U.S. President Barack Obama says Syria's government has lost its legitimacy by killing tens of thousands of its citizens in a bloody civil war, but he refused to describe the type of military support Washington will provide rebel forces.
Speaking at a news conference Wednesday in Berlin with German Chancellor Angela Merkel, Obama said reports the United States is heading into a new Middle Eastern war in Syria were exaggerated.
He reiterated his view that President Bashar al-Assad's government had used chemical weapons, while acknowledging that Russia was skeptical on this point. Obama called for the United Nations to conduct "a serious investigation" into chemical weapons use.
Later this week in Qatar, U.S. Secretary of State John Kerry will meet with the “London 11” foreign ministers to discuss the situation in Syria, including support to the Syrian opposition and efforts to advance a political solution.
Meanwhile, the Britain-based Syrian Observatory for Human Rights said anti-government rebels seized an army checkpoint on the Ariha-Latakia stretch of an international highway that goes through Syria's largest city, Aleppo, to the Turkish border.
Other rebel groups said opposition forces had seized three checkpoints and needed to capture three more to cut army access to the M5 highway.
Observatory head Rami Abdelrahman said a successful rebel campaign could sever all ground supply routes into northern Syria from the Mediterranean coast, where many of the country's most fortified military sites are located.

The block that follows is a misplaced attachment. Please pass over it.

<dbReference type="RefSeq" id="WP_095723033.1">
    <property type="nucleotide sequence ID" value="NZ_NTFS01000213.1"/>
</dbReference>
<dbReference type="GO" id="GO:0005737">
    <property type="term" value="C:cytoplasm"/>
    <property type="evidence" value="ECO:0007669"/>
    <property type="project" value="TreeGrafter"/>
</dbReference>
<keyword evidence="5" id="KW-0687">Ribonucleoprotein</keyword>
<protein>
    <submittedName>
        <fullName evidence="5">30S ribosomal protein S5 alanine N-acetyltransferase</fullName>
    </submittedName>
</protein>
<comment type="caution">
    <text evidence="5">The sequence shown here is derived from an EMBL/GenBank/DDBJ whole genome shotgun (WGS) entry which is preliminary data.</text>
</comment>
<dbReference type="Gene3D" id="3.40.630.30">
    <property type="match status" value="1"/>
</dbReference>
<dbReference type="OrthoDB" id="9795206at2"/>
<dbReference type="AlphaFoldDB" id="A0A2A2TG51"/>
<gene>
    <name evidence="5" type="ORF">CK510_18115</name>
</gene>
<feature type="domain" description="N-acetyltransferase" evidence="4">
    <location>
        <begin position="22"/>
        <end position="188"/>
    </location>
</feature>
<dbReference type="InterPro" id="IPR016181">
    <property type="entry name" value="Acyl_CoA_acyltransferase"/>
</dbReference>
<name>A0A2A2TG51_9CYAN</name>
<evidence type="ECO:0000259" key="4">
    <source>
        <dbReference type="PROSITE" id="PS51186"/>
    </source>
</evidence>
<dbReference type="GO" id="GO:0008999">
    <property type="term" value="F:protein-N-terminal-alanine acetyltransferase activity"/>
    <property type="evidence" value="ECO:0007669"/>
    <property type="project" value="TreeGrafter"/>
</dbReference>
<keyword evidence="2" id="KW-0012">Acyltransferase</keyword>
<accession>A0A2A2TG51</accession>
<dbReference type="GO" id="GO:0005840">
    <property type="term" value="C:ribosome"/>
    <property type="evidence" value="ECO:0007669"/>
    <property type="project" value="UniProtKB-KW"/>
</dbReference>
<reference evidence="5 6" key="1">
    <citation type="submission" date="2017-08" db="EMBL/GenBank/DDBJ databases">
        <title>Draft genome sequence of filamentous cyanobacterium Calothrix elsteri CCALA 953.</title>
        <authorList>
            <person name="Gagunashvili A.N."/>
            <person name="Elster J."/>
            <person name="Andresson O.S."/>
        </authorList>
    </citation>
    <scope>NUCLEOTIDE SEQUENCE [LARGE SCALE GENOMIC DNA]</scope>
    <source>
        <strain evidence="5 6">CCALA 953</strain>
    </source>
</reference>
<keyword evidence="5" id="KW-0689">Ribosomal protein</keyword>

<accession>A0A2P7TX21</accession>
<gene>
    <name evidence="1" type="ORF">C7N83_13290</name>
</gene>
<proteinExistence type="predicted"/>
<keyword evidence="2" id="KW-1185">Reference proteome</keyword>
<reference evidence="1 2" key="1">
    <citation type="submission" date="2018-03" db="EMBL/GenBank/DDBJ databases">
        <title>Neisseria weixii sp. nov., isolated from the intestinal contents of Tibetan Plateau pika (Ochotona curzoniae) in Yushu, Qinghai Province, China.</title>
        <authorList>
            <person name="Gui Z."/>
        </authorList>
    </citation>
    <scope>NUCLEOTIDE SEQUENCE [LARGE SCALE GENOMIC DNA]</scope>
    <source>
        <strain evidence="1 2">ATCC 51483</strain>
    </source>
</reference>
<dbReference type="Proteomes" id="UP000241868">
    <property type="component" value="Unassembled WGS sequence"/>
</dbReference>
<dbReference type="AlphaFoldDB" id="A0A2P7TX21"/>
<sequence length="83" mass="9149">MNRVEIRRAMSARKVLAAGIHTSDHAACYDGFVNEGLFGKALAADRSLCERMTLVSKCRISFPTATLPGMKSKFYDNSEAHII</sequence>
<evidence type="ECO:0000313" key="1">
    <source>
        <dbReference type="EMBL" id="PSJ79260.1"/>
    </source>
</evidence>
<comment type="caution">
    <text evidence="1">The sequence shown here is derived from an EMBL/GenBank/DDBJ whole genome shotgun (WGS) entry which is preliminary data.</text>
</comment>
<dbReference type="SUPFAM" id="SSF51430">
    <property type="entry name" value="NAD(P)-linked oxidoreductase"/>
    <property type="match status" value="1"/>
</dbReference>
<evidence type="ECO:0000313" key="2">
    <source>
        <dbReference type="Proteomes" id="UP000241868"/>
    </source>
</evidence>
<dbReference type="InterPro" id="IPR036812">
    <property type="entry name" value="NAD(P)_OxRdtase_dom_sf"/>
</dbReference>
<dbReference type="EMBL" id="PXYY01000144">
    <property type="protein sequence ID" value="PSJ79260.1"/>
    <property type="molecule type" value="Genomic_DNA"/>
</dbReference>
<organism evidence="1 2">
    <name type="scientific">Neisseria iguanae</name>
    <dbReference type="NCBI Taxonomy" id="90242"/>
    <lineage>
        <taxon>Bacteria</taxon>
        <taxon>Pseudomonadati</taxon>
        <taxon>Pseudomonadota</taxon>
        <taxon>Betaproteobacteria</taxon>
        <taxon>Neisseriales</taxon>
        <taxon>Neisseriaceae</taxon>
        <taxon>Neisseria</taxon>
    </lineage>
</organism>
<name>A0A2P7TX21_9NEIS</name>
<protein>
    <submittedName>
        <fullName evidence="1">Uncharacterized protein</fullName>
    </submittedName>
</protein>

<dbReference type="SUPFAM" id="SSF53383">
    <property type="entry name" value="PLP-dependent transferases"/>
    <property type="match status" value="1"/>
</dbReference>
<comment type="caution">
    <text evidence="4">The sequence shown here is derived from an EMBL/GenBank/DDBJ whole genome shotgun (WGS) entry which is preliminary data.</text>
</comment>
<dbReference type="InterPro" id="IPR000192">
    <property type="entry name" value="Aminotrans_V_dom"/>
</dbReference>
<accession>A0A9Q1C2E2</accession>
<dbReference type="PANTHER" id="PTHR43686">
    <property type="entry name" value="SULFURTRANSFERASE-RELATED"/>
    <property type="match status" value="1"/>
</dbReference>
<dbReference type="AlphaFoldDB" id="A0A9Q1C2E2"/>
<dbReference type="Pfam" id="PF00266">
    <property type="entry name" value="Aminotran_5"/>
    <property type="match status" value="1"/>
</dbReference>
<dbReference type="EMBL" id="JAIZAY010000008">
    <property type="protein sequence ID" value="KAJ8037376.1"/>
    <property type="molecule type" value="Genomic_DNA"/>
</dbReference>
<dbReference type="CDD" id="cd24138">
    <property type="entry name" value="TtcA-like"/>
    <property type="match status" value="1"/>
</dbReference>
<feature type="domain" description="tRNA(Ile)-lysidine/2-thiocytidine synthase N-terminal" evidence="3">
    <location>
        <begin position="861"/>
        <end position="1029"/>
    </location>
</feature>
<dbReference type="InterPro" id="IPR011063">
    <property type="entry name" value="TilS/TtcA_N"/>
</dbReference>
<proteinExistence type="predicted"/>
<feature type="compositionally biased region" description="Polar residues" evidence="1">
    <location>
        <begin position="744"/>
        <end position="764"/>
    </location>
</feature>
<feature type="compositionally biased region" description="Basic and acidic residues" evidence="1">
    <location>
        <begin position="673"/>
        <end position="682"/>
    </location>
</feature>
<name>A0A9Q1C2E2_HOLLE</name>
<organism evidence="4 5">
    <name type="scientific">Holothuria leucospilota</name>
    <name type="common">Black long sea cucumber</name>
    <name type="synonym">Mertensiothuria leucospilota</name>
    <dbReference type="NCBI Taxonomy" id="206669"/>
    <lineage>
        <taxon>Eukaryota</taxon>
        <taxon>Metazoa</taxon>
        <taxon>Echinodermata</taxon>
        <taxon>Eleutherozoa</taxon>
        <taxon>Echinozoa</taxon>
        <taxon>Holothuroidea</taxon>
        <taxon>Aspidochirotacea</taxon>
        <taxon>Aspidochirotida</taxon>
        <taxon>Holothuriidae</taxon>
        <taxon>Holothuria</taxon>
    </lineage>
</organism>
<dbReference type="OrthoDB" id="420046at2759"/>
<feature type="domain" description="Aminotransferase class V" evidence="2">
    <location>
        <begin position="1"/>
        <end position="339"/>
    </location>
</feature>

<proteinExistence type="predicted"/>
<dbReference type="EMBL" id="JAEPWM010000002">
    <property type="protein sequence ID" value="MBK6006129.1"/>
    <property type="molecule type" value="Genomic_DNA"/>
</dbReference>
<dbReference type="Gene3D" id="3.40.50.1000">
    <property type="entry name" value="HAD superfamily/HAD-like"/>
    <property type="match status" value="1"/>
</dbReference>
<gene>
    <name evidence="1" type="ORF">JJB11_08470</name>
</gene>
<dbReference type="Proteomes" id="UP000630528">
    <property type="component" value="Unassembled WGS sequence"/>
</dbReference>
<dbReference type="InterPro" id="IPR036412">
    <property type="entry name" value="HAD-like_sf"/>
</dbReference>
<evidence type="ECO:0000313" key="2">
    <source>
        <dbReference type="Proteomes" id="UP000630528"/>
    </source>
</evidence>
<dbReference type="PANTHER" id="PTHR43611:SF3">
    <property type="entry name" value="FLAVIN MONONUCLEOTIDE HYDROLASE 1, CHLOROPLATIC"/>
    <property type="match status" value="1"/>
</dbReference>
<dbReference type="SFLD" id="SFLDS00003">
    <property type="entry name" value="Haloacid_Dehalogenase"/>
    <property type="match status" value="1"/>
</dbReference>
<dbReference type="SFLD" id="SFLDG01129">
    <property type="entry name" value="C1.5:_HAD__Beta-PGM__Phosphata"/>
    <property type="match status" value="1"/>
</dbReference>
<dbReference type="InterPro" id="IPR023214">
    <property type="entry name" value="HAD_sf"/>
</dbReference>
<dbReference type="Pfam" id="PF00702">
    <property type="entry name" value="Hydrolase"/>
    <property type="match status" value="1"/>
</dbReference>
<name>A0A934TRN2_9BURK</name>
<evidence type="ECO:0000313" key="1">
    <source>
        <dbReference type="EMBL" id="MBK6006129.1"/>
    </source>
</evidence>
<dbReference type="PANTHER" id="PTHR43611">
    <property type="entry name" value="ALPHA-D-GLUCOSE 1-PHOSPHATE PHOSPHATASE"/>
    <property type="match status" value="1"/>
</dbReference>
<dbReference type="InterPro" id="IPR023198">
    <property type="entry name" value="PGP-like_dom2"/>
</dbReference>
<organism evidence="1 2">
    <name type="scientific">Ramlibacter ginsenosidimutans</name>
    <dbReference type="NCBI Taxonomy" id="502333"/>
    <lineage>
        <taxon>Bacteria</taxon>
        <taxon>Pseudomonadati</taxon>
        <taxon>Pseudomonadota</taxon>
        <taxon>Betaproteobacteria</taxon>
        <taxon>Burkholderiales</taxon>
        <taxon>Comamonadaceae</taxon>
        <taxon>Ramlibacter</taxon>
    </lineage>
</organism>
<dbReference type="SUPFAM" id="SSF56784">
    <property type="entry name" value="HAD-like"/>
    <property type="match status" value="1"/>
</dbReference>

In the port city of Latakia, part of Assad's coastal stronghold where rebel attacks have been rare, opposition and state media said an arms store on a military site had exploded.
Also Wednesday, Syrian troops backed by Lebanese Hezbollah fighters pushed rebel forces out of a Damascus suburb that is home to the major Shi'ite Muslim Sayida Zeinab shrine.
U.N. High Commissioner for Refugees Antonio Guterres said the Syrian crisis has produced a record 1.6 million refugees to date. He said the number of people who fled Syria since the beginning of January is roughly the same as the total number of refugees all over the world in 2012.
In New York, a U.N. spokesman said an interagency team last week visited the town of Qusair, scene of a devastating government assault that secured the strategic border area for pro-Assad forces.
The team reported large scale destruction, including no power or water, and said most civilians have fled to neighboring areas and to Homs and Damascus.
Some information for this report was provided by AP, AFP and Reuters.